Ask any legal marijuana grower and they will tell you that they are growing cannabis organically.
The claims may be well and good, but the thing is, there is no government-sanctioned certification that exists yet for organic marijuana. It might not happen in the near future as well as cannabis remains to be illegal on the federal level, and the plant is not currently on the US Department of Agriculture’s National Organic Standards Board’s docket for the creation of organic standards.
“Is there a legal definition at this point in time? No, there is not,” said Roger Hudson, spokesman for the Colorado Attorney General’s Office. “But there is a general idea of what ‘organically grown’ is.”
For many, the use of pesticides is a clearly a sin against organic growing of marijuana. In early 2015, Denver officials have cracked down on some commercial marijuana growers that misuse pesticides despite the fact that some of them are advertising their products as “organic” and “chemical-free.” Until recently, Colorado marijuana growers can use whatever pesticides they wanted, leading to potentially dangerous experimentation inside grow facilities.
A change on the horizon
Many marijuana consumers are becoming more critical of how their weed is being cultivated.
“The customer started asking, ‘Well, wait a minute. What are you putting in our product?'” commented Eric Eagon, general manager of Sticky Buds, a chain of marijuana shops in Denver. Though Sticky Buds claims that they use kelp meal and earthworm castings to keep their cannabis plants healthy just like what are being used in other certified organic farms, there is no way to certify this at the moment.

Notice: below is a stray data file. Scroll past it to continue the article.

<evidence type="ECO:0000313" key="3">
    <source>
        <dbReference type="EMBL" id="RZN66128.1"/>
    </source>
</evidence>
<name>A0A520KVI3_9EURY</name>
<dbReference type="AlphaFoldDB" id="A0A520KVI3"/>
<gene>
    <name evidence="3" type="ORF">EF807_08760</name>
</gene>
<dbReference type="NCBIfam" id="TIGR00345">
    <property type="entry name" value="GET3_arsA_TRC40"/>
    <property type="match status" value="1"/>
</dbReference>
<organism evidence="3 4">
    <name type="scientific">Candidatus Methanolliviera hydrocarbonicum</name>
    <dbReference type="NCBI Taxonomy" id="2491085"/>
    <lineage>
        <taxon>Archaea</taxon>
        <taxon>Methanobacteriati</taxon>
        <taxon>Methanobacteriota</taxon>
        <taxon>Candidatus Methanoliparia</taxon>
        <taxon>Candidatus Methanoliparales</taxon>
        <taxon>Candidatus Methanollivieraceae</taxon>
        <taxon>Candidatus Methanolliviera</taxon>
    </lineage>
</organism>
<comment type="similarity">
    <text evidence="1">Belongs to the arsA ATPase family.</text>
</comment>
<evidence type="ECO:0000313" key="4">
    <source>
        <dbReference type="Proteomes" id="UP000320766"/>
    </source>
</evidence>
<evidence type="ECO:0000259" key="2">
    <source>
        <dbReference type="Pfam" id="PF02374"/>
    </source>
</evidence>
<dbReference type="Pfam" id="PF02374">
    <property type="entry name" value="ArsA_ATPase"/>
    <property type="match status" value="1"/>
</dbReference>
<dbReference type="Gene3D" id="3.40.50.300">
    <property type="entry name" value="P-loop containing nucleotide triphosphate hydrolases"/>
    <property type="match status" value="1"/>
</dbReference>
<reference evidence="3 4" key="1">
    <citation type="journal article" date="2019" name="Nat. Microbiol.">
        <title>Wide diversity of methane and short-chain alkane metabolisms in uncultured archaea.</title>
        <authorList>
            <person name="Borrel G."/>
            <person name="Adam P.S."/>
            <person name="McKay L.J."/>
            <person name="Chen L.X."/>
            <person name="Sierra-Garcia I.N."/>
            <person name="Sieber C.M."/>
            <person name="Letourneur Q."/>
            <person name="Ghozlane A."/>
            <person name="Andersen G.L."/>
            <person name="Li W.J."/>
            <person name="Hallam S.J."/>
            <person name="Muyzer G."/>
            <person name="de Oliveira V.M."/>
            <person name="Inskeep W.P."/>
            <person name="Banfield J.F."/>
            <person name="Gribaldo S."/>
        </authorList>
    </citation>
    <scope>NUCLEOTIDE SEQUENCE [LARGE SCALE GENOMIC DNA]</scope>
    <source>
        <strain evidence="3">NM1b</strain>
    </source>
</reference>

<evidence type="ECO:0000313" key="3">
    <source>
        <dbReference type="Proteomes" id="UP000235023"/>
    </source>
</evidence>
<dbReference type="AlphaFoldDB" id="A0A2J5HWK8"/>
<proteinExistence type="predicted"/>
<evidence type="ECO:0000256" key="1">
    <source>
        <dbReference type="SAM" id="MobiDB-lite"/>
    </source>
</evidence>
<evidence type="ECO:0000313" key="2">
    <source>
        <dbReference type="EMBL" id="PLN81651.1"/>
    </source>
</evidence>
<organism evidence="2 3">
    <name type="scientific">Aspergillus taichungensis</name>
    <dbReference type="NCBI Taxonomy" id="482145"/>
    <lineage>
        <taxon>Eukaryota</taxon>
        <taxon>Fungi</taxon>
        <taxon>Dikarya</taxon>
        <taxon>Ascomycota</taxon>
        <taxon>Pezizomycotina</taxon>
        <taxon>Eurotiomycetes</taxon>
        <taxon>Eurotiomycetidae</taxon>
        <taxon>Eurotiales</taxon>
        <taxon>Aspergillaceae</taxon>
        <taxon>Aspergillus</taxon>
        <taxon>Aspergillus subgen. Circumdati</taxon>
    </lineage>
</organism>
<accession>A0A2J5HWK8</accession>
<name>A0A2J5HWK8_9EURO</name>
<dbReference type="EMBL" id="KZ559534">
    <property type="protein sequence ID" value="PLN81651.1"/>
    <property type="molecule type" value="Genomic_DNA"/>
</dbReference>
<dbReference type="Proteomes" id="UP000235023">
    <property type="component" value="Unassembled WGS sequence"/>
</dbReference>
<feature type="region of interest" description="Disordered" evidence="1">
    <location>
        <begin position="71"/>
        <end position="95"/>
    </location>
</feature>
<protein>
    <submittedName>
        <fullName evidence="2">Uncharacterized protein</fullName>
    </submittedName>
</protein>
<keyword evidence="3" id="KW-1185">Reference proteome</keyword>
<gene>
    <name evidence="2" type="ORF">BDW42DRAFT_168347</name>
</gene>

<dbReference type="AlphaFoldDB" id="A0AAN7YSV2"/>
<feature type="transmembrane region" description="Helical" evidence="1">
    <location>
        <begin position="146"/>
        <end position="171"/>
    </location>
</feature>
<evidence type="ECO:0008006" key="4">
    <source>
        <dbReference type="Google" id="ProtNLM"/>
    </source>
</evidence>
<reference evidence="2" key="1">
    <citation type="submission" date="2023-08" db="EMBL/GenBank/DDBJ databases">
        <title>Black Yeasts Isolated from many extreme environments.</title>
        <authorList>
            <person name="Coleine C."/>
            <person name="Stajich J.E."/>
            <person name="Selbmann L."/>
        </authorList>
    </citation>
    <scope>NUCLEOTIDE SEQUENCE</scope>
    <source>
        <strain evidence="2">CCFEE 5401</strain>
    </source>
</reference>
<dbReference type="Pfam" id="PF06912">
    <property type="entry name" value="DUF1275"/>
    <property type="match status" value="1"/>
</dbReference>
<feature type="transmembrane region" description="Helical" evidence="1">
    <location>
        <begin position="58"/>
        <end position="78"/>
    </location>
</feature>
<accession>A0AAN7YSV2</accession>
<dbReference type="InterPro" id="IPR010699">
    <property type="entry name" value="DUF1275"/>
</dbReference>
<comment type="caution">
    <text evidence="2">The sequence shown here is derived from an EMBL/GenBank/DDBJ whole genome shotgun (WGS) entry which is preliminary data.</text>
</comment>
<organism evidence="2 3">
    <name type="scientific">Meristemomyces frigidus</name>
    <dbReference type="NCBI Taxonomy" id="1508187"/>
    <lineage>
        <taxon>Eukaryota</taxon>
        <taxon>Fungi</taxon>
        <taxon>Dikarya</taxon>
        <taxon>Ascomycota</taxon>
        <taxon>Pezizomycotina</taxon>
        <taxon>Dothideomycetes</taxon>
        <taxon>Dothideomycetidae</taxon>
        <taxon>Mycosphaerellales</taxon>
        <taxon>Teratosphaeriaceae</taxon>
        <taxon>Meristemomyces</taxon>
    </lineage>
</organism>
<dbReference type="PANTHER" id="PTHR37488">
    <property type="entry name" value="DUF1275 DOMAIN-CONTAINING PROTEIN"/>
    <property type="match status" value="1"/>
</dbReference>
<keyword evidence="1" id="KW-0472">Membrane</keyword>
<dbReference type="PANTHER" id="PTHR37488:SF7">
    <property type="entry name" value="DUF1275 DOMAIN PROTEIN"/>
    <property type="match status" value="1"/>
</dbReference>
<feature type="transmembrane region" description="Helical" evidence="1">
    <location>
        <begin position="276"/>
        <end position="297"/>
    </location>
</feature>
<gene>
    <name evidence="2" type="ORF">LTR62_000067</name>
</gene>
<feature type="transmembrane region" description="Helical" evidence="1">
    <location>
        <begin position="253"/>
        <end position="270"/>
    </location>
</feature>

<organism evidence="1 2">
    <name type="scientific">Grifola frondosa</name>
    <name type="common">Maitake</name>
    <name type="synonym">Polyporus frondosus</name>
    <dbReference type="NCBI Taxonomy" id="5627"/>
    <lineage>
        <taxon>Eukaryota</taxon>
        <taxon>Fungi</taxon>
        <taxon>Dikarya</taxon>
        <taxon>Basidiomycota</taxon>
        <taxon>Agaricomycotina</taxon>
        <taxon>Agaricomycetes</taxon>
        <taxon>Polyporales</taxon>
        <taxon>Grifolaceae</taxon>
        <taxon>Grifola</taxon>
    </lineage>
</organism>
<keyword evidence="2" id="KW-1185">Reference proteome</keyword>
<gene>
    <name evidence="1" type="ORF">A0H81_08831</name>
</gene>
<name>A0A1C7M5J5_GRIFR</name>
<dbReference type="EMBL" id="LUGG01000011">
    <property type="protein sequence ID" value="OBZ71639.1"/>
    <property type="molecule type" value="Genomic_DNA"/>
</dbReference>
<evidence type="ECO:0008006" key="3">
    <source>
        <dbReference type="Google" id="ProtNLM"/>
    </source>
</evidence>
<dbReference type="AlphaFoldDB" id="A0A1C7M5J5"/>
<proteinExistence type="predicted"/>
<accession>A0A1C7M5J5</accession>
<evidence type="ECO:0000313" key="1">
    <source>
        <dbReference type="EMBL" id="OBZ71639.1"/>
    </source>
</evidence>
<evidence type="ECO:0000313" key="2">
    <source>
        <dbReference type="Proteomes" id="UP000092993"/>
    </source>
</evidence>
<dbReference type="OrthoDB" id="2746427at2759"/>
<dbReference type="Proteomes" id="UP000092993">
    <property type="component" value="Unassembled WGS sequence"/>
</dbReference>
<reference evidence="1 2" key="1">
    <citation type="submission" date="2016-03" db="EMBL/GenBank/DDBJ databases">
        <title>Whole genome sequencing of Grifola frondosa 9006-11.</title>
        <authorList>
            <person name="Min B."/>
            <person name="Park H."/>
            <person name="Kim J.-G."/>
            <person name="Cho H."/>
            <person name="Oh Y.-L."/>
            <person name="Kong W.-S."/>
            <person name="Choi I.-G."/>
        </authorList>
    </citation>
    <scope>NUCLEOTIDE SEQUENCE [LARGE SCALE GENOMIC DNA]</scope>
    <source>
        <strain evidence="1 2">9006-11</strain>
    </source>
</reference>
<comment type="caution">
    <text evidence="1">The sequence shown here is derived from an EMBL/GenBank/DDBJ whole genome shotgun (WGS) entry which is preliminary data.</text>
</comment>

The complaints from many cannabis consumers have pushed Colorado Attorney General Cynthia Coffman to look into dispensaries that are claiming that their products are organic. Trade organizations, like the Organic Cannabis Association, have also entered the picture, aiming to make the necessary changes in organic marijuana regulation.
“We need some standards in cannabis production,” said John Paul Maxfield, one of the association’s founders. “People can grow in ways that aren’t organic and receive premium that should be going to the people that are doing it, what we call ‘right.'”
The Organic Cannabis Association is now offering auditing services to certify a business as “pesticide-free,” though Maxfield admits that they are not capable of doing a full organic certification. Other organizations doing the same include California-based Clean Green Certified and Oregon-based Organic Cannabis Growers Society.
For Sticky Buds lead grower Nilvio Aquino, it is high time to find the right mix of regulation and marketing so that those who follow organic growing methods will prevail as the industry matures. After all, there will always be a group of consumers who would want to pay premium for something superior.
“It’s a business. Your product speaks,” Aquino said. “Some people aren’t connoisseurs, but we’re trying to target connoisseurs.”
How can organic marijuana regulation change the game in the cannabis industry? Voice your opinions in the comments section below – your opinion matters to the nation.